Tracheal atresia is a very rare congenital malformation which takes place by deficient recanalization of the upper airways around the 10th week of gestation resulting in a clinical spectrum defined as congenital high airway obstruction syndrome (CHAOS) . CHAOS is a rare abnormality, usually with a lethal outcome. The primary abnormality is an intrinsic obstruction of the upper airway. Causes of obstruction include laryngeal atresia, laryngeal web, laryngeal cyst, and tracheal atresia or stenosis. The obstructed airway causes decreased clearance of fluid produced by the fetal lungs as well as an increase in intratracheal pressure resulting in lung hyperexpansion and abnormal development [3,5]. The hyperexpanded lungs cause compression of the heart and inferior vena cava, decreasing venous return and leading to nonimmune hydrops [3,5,6]. These series of events are responsible for the prenatal imaging characteristics of CHAOS. Our case shows that fetuses with CHAOS have typical ultrasound findings, which include markedly increased lung volumes with flattened or inverted hemidiaphragms, a dilated airway below the level of obstruction, massive ascites, centrally positioned. Regarding the amniotic fluid index, compression of the esophagus by dilated airways may lead to polyhydramnios, as the fetal swallowing of the fluid is disrupted. On the hand, impaired swallowing of the fetus may also cause oligohydramnios . In our case, amniotic fluid index was normal. The identification of airway obstruction is key to establishing the diagnosis of CHAOS and to differentiating it from bilateral lung masses such as a bilateral congenital pulmonary airway malformation (CPAM) or other causes of extrinsic airway obstruction such as a double aortic arch . In utero death of the affected cases; being a part of some genetic syndromes. The most common associated genetic disorder with CHAOS is Fraser’s syndrome which is inherited by autosomal recessive form and characterized by urogenital defects, laryngeal atresia, syndactyly, and cryptophthalmos . CHAOS may be also a part of Cri-du-Chat syndrome, short-rib polydactyly syndrome, and velocardiofacial syndrome [5,7]. In our case, karyotype was normal and there was no other suggestion findings of these genetic disorders. Live born neonates with CHAOS often have several postnatal symptoms/abnormalities including respiratory distress caused by the abnormal development of the lungs, diaphragmatic dysfunction likely caused by stretching of the diaphragm, tracheomalacia and capillary leak syndrome . There are few cases with spontaneous antenatal improvements. This progress may be due to spontaneous perforation or tracheoesophageal fistula with the refining of the obstructed fluid leading to decrease in the pressure of airways and reversal of the process .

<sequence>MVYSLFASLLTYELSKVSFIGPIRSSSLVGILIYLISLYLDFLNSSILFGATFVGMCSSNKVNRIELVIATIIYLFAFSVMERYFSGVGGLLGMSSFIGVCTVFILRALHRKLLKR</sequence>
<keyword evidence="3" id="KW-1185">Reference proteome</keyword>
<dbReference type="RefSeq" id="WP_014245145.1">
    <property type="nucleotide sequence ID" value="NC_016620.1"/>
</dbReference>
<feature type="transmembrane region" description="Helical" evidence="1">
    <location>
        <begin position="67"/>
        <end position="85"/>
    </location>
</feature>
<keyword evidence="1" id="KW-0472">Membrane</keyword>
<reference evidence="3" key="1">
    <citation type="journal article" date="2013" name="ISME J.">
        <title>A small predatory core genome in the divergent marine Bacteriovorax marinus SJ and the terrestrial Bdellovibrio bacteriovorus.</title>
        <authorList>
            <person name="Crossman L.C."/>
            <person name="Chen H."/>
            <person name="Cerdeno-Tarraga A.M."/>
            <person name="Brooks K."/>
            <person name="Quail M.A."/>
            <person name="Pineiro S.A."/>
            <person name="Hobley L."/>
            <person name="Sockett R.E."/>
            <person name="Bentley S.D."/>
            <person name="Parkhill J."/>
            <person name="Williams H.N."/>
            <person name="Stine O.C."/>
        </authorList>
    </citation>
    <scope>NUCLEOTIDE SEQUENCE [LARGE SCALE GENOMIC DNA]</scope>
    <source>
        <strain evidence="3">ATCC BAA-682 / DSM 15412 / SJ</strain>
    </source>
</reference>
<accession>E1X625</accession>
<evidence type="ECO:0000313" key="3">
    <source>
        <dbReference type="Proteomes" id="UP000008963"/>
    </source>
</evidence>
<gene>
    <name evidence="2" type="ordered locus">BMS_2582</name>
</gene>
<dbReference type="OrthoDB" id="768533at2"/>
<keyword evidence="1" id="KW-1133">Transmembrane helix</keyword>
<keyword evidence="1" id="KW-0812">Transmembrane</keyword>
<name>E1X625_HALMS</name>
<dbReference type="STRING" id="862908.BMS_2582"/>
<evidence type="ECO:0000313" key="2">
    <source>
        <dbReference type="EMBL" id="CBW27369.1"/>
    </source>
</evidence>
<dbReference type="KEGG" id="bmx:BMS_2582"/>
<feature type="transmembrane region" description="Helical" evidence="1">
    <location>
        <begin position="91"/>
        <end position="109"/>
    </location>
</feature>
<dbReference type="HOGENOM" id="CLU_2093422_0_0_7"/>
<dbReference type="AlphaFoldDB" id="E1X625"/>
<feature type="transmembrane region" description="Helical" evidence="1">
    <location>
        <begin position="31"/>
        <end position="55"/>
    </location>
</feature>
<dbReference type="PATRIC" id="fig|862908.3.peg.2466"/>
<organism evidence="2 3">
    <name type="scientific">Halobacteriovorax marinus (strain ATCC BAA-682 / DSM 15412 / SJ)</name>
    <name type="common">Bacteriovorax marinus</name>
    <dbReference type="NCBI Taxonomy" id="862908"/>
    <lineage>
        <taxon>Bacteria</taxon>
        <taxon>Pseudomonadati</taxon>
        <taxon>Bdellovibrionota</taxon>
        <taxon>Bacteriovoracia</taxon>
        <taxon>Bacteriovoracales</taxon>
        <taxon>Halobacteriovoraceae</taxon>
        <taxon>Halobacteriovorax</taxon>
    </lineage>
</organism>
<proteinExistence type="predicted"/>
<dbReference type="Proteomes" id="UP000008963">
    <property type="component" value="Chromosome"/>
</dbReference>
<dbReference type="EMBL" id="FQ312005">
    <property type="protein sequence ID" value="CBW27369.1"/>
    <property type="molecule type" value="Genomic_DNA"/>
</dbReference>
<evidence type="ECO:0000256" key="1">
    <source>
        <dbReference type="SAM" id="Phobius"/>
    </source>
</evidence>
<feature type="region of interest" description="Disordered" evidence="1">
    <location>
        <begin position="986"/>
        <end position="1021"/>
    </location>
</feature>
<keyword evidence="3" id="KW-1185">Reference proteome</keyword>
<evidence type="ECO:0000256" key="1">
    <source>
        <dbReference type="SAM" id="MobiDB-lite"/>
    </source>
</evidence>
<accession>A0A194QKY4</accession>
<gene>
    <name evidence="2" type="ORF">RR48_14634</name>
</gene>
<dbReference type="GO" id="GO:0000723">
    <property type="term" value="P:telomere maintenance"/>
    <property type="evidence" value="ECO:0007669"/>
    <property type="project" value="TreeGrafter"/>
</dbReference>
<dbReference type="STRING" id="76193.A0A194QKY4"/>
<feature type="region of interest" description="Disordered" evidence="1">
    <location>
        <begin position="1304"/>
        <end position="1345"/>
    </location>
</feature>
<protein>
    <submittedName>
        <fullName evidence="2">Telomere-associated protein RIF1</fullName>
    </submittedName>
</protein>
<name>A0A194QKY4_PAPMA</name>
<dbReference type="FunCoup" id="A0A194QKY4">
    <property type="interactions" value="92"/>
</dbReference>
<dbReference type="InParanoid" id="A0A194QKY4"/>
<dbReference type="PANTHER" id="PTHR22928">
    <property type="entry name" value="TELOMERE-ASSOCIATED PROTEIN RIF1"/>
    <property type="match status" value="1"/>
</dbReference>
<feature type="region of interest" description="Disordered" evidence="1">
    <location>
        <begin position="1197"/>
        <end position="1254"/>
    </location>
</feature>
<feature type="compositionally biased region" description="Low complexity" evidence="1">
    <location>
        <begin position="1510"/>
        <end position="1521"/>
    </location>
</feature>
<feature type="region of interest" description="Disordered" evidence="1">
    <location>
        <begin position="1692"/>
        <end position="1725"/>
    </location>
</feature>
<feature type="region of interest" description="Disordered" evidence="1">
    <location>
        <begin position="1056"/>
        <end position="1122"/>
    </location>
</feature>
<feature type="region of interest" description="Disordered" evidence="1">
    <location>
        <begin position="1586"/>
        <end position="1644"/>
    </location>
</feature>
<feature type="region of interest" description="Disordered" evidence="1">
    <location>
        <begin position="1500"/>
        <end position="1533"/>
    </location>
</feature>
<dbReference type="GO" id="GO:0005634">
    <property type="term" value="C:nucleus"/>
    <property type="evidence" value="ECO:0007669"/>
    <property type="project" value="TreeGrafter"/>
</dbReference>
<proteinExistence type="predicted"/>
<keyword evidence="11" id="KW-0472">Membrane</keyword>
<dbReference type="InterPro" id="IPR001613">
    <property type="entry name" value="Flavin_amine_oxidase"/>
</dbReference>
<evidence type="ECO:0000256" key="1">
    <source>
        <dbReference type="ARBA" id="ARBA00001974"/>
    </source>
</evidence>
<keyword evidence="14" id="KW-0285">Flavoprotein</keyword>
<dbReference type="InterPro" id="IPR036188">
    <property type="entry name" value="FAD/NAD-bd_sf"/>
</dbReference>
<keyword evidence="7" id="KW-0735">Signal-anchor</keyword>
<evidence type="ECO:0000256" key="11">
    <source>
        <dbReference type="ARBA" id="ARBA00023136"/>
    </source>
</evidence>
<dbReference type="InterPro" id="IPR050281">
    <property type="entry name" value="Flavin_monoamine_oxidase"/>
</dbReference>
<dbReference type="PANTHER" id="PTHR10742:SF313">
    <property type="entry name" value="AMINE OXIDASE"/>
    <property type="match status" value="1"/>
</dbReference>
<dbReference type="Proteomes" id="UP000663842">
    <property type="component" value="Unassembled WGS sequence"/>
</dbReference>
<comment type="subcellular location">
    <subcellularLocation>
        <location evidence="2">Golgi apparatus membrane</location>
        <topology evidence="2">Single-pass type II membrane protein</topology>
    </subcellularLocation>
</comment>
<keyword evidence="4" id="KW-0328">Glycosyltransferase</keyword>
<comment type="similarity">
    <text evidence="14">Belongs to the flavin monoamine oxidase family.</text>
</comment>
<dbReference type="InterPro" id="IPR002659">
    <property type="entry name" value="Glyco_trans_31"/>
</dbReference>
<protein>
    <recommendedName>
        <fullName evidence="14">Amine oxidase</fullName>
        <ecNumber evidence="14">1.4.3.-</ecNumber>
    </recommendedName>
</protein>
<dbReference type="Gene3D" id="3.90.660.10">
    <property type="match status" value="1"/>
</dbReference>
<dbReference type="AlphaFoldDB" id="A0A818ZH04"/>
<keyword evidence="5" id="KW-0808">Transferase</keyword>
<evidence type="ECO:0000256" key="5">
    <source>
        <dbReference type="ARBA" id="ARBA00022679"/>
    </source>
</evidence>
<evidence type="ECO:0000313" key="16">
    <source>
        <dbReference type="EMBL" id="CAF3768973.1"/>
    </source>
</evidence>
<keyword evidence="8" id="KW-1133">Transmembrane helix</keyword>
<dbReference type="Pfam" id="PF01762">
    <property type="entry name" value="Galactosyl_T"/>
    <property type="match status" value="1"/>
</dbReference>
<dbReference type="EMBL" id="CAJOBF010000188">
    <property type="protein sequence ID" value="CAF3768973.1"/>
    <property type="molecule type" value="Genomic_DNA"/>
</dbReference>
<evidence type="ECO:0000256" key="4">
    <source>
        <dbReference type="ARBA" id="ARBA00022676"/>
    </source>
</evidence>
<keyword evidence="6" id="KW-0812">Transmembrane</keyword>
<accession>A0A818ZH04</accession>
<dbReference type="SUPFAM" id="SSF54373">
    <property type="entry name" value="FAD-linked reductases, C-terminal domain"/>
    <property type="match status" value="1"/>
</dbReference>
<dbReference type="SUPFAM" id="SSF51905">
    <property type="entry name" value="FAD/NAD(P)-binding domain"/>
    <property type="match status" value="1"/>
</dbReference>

In conclusion, Postnatal management of newborn babies with CHAOS is difficult and the prognoses of the affected infants are often poor. The perinatal mortality of CHAOS is 100% without intervention. Antenatal sonographic imaging shows typical findings which can lead to an early diagnosis. This is important especially if any fetal intervention is considered.
- Roybal JL, Liechty KW, Hedrick HL, Bebbington MW, Johnson MP (2010) Predicting the severity of congenital high airway obstruction syndrome. J Pediatr Surg 45: 1633-1639. [Crossref]
- Sanford E, Saadai P, Lee H, Slavotinek A (2012) Congenital high airway obstruction sequence (CHAOS): a new case and a review of phenotypic features. Am J Med Genet A 158A: 3126-3136. [Crossref]
- Hedrick MH, Ferro MM, Filly RA, Flake AW, Harrison MR, et al. (1994) Congenital high airway obstruction syndrome (CHAOS): a potential for perinatal intervention. J Pediatr Surg 29: 271-274. [Crossref]
- Garg MK (2008) Case report: antenatal diagnosis of congenital high airway obstruction syndrome. Laryngeal atresia. Indian J Radiol Imaging 18: 350-351. [Crossref]
- Lim FY, Crombleholme TM, Hedrick HL, Flake AW, Johnson MP, et al. (2003) Congenital high airway obstruction syndrome: natural history and management. J Pediatr Surg 38: 940-945. [Crossref]
- Onderoglu L, Saygan Karamursel B, Bulun A, Kale G, Tuncbilek E (2003) Prenatal diagnosis of laryngeal atresia. Prenat Diagn 23: 277-280. [Crossref]
- Joshi P, Satija L, George RA, Chatterjee S, D’Souza J (2012) Congenital high airway obstruction syndrome-antenatal diagnosis of a rare case of airway obstruction usingmultimodality imaging. Med J Armed Forces India 68: 78-80.
- Shum DJ, Clifton MS, Coakley FV, Hornberger LK, Joe BN, et al. (2007) Prenatal tracheal obstruction due to double aortic arch: a potential mimic of congenital high airway obstruction syndrome. AJR Am J Roentgenol 188: W82-W85. [Crossref]
- Kuwashima S, Kitajima K, Kaji Y, Watanabe H, Watabe Y (2008) MR imaging appearance of laryngeal atresia (congenital high airway obstruction syndrome): unique course in a fetus. Pediatr Radiol 38: 344-347. [Crossref]